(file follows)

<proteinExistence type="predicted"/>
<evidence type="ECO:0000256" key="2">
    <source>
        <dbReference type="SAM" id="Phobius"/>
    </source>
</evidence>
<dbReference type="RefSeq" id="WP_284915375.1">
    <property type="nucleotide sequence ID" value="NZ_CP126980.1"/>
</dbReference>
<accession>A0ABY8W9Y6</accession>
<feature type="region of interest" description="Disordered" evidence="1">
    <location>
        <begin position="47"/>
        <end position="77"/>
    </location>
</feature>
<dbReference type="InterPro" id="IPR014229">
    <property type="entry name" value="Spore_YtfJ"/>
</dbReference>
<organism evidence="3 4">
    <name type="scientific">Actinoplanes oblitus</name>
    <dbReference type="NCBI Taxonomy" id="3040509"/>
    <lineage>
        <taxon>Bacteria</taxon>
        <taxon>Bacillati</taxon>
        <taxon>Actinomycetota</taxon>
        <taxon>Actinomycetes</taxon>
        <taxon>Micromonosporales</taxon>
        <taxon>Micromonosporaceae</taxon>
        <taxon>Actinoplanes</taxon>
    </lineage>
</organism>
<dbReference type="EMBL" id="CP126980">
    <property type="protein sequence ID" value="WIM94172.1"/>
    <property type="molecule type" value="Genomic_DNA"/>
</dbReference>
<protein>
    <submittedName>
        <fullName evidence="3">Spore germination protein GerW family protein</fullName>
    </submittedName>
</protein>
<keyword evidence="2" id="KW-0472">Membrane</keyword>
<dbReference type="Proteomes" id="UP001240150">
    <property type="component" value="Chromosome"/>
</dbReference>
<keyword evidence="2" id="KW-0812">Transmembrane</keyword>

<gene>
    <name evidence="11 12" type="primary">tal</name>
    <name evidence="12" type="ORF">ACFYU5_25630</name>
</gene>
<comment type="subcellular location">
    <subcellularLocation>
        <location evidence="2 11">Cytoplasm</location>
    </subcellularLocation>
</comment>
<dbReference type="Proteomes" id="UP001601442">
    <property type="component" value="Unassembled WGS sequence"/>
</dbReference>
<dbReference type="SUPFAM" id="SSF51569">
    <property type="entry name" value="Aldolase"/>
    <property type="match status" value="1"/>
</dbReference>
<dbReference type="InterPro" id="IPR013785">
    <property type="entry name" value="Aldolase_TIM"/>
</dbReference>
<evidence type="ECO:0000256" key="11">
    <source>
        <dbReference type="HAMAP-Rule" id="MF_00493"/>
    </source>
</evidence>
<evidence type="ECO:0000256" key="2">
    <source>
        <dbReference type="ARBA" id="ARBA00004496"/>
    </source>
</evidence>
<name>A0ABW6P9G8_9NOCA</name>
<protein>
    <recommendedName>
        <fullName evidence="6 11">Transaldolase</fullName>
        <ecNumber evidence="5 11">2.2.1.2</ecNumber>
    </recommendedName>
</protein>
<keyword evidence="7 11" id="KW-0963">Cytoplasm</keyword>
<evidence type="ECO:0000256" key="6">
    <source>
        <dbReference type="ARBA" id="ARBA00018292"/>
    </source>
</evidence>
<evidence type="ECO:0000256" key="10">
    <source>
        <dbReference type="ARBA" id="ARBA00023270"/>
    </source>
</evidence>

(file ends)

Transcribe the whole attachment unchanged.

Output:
<proteinExistence type="predicted"/>
<evidence type="ECO:0000256" key="2">
    <source>
        <dbReference type="SAM" id="Phobius"/>
    </source>
</evidence>
<dbReference type="RefSeq" id="WP_284915375.1">
    <property type="nucleotide sequence ID" value="NZ_CP126980.1"/>
</dbReference>
<accession>A0ABY8W9Y6</accession>
<feature type="region of interest" description="Disordered" evidence="1">
    <location>
        <begin position="47"/>
        <end position="77"/>
    </location>
</feature>
<dbReference type="InterPro" id="IPR014229">
    <property type="entry name" value="Spore_YtfJ"/>
</dbReference>
<organism evidence="3 4">
    <name type="scientific">Actinoplanes oblitus</name>
    <dbReference type="NCBI Taxonomy" id="3040509"/>
    <lineage>
        <taxon>Bacteria</taxon>
        <taxon>Bacillati</taxon>
        <taxon>Actinomycetota</taxon>
        <taxon>Actinomycetes</taxon>
        <taxon>Micromonosporales</taxon>
        <taxon>Micromonosporaceae</taxon>
        <taxon>Actinoplanes</taxon>
    </lineage>
</organism>
<dbReference type="EMBL" id="CP126980">
    <property type="protein sequence ID" value="WIM94172.1"/>
    <property type="molecule type" value="Genomic_DNA"/>
</dbReference>
<protein>
    <submittedName>
        <fullName evidence="3">Spore germination protein GerW family protein</fullName>
    </submittedName>
</protein>
<keyword evidence="2" id="KW-0472">Membrane</keyword>
<dbReference type="Proteomes" id="UP001240150">
    <property type="component" value="Chromosome"/>
</dbReference>
<keyword evidence="2" id="KW-0812">Transmembrane</keyword>

<gene>
    <name evidence="11 12" type="primary">tal</name>
    <name evidence="12" type="ORF">ACFYU5_25630</name>
</gene>
<comment type="subcellular location">
    <subcellularLocation>
        <location evidence="2 11">Cytoplasm</location>
    </subcellularLocation>
</comment>
<dbReference type="Proteomes" id="UP001601442">
    <property type="component" value="Unassembled WGS sequence"/>
</dbReference>
<dbReference type="SUPFAM" id="SSF51569">
    <property type="entry name" value="Aldolase"/>
    <property type="match status" value="1"/>
</dbReference>
<dbReference type="InterPro" id="IPR013785">
    <property type="entry name" value="Aldolase_TIM"/>
</dbReference>
<evidence type="ECO:0000256" key="11">
    <source>
        <dbReference type="HAMAP-Rule" id="MF_00493"/>
    </source>
</evidence>
<evidence type="ECO:0000256" key="2">
    <source>
        <dbReference type="ARBA" id="ARBA00004496"/>
    </source>
</evidence>
<name>A0ABW6P9G8_9NOCA</name>
<protein>
    <recommendedName>
        <fullName evidence="6 11">Transaldolase</fullName>
        <ecNumber evidence="5 11">2.2.1.2</ecNumber>
    </recommendedName>
</protein>
<keyword evidence="7 11" id="KW-0963">Cytoplasm</keyword>
<evidence type="ECO:0000256" key="6">
    <source>
        <dbReference type="ARBA" id="ARBA00018292"/>
    </source>
</evidence>
<evidence type="ECO:0000256" key="10">
    <source>
        <dbReference type="ARBA" id="ARBA00023270"/>
    </source>
</evidence>